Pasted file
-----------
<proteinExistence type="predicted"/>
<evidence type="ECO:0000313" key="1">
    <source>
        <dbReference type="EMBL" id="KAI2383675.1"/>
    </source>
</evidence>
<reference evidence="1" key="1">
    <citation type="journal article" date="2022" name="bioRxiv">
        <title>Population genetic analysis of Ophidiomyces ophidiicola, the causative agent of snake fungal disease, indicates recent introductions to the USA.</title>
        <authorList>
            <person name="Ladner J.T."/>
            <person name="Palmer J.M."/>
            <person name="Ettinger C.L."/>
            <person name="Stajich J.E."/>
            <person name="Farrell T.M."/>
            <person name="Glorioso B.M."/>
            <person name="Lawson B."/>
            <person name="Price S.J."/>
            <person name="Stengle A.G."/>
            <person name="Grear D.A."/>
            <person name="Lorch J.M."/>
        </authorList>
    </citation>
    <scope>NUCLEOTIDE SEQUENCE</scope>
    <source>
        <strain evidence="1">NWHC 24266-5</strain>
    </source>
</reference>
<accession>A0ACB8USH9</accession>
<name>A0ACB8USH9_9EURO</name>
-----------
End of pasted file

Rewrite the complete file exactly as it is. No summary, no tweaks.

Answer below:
<proteinExistence type="predicted"/>
<evidence type="ECO:0000313" key="1">
    <source>
        <dbReference type="EMBL" id="KAI2383675.1"/>
    </source>
</evidence>
<reference evidence="1" key="1">
    <citation type="journal article" date="2022" name="bioRxiv">
        <title>Population genetic analysis of Ophidiomyces ophidiicola, the causative agent of snake fungal disease, indicates recent introductions to the USA.</title>
        <authorList>
            <person name="Ladner J.T."/>
            <person name="Palmer J.M."/>
            <person name="Ettinger C.L."/>
            <person name="Stajich J.E."/>
            <person name="Farrell T.M."/>
            <person name="Glorioso B.M."/>
            <person name="Lawson B."/>
            <person name="Price S.J."/>
            <person name="Stengle A.G."/>
            <person name="Grear D.A."/>
            <person name="Lorch J.M."/>
        </authorList>
    </citation>
    <scope>NUCLEOTIDE SEQUENCE</scope>
    <source>
        <strain evidence="1">NWHC 24266-5</strain>
    </source>
</reference>
<accession>A0ACB8USH9</accession>
<name>A0ACB8USH9_9EURO</name>